Harry Williams
Attorney and Counsellor at Law

Professional, Practical, Prompt
220 East King Street, Suite 110
Johnson City, TN 37601-0110
Tel 423.773.3382
Fax 423.328.8434


Asset Protection

"Asset Protection" Defined

Asset protection consists of methods available to protect assets from liabilities arising elsewhere. It should not be confused with limiting liability, COURTwhich concerns the ability to stop or constrain liability to the asset or activity from which it arises. Assets that are shielded from creditors by law are few (common examples include some home equity, certain retirement plans and interests in LLCs and limited partnerships (and even these are not always unreachable)). Assets that are almost always unreachable are those to which one does not hold legal title. In many cases it is possible to vest legal title to personal assets in a trust, an agent or a nominee, while retaining all the control of the assets. The goal of asset protection is similar to bankruptcy, and the two practice areas go hand-in-hand. When a debtor has none to few assets, the bankruptcy route is preferable. When the debtor has significant assets, asset protection may be the solution.

Four Threshold Factors

The four threshold factors that are either expressly or implicitly analyzed in each asset protection case are:

  • The identity of the person engaging in asset protection planning
  • The nature of the claim
  • The identity of the creditor
  • The nature of the assets

Tenn Care

 TENNCARE LOGOTennCare is the State of Tennessee's Medicaid program that provides health care for 1.2 million Tennesseans and operates with an annual budget of approximately 9 billion dollars. For further details about the program, you can view a TennCare 101 Presentation or continue reading the TennCare overview here.

Medicaid pays for nursing home care when the patient meets all the medical, income, and asset eligibility criteria. Unfortunately, federal law requires the State of Tennessee to institute an estate recovery program. This is so that the State may recover funds paid out for the Medicaid patient’s care. Usually, the only asset left in the patient’s “estate” after death is the home.

They have heard that if Medicaid pays for care, then “the State” or “the nursing home” will take their home. Well, here’s the scoop: the home is an exempt asset for the patient’s (and his or her spouse’s) lifetime and sometimes beyond. Also, contrary to popular belief, TennCare does not file a lien on real property during the patient’s lifetime. After a patient passes away, the home may be subject to estate recovery by the State.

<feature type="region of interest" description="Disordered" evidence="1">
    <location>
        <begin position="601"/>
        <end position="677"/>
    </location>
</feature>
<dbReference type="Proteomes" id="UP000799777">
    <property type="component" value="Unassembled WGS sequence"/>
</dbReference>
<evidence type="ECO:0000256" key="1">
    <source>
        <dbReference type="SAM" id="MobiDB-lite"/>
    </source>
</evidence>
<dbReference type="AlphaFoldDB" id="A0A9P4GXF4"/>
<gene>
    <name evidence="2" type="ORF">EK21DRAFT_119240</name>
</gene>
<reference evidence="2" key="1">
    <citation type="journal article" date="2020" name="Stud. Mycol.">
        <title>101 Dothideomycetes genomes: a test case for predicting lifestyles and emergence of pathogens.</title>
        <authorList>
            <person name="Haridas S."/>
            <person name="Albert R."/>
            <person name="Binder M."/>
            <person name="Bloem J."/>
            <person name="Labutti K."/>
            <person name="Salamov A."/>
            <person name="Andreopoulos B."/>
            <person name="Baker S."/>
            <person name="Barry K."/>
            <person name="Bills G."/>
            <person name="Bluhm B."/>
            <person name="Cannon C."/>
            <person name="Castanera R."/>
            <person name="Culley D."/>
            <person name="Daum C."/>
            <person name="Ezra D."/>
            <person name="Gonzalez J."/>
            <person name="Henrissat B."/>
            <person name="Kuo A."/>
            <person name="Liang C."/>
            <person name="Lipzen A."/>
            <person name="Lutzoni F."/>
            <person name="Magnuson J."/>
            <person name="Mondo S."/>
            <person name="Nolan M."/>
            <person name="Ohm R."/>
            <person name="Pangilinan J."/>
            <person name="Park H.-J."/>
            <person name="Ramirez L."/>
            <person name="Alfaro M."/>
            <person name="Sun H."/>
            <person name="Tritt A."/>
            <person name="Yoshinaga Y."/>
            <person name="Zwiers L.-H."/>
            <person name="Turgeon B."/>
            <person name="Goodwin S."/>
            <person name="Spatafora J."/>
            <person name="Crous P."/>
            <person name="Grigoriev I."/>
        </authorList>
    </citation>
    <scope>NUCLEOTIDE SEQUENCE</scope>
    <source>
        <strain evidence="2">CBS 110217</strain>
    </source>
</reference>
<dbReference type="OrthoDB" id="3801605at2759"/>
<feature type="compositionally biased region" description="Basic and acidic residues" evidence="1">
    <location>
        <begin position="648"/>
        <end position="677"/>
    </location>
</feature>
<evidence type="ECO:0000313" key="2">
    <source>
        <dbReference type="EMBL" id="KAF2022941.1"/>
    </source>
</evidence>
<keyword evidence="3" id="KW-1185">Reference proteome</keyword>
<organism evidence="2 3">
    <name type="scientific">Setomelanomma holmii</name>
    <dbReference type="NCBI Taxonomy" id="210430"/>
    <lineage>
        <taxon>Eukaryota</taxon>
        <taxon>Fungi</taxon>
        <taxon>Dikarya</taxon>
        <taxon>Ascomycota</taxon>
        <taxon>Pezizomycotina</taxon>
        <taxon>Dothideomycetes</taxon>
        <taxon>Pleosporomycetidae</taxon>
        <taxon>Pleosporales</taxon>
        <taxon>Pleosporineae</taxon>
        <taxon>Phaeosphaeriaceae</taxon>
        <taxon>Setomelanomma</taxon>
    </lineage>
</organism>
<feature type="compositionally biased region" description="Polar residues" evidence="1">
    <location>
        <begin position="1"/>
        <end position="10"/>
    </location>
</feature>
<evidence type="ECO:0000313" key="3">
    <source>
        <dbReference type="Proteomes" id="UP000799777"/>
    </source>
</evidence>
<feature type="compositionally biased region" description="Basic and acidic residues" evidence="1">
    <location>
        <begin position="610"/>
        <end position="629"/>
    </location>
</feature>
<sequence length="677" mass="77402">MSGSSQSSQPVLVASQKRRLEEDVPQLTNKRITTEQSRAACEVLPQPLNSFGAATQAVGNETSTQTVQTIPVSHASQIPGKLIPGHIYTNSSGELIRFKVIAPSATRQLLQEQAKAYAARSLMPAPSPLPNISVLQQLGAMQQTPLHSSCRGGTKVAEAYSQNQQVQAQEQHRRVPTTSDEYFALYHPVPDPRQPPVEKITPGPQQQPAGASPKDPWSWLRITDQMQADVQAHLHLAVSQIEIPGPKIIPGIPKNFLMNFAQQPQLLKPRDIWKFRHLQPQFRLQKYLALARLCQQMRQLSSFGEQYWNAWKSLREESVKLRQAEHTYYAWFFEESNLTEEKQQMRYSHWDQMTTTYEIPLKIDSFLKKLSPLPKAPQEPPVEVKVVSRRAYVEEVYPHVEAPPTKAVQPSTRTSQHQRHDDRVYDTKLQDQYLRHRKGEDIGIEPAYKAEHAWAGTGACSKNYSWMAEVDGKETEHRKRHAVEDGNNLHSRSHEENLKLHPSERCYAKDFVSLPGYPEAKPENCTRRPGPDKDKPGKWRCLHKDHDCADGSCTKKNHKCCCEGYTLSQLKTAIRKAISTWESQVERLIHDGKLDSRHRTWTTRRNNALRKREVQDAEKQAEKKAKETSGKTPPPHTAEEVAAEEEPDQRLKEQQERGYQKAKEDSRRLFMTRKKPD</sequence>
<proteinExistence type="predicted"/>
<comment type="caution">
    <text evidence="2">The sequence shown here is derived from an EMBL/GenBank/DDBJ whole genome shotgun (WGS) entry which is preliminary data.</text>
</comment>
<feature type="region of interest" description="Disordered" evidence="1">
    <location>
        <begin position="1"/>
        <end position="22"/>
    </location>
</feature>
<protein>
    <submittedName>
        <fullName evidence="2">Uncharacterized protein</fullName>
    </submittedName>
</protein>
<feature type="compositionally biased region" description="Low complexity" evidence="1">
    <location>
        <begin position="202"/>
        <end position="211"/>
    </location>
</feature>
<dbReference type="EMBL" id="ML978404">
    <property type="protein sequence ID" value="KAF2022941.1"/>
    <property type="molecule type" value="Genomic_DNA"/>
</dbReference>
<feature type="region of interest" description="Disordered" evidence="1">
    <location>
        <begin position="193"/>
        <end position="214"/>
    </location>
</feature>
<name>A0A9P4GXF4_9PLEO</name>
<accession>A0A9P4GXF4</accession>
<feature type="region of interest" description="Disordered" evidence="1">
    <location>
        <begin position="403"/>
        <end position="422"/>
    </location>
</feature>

Under current Tennessee Medicaid law, the home is an exempt asset for the lifetime of the Medicare recipient as long as he intends to return home. Even after the patient dies, the State may not recover against the patient’s estate as long as there is a surviving spouse, a minor child, a blind child, a totally and permanently disabled child, a caregiver child, or a sibling with an equity interest.

Tennessee’s limited estate recovery means the State of Tennessee Bureau of TennCare must file a claim in the probate estate in order to recover the Medicaid funds paid out for the patient’s care. The probate code, Tenn. Code Ann. § 30-2-310, provides that in order for creditors to be paid, the creditor must file a claim within one year of the decedent’s date of death. There is an exception for the payment of taxes, which are still due and payable beyond the one year.



There are different options to preserve your resources, including your home, so that you will have access to the care you need as you proceed along the elder care continuum. There is time to make a plan.

For more detailed information on the exceptions to estate recovery, read Saving Momma’s Home at Caveat: Monica is updating the estate recovery section based on recent changes in the law. newsletter.

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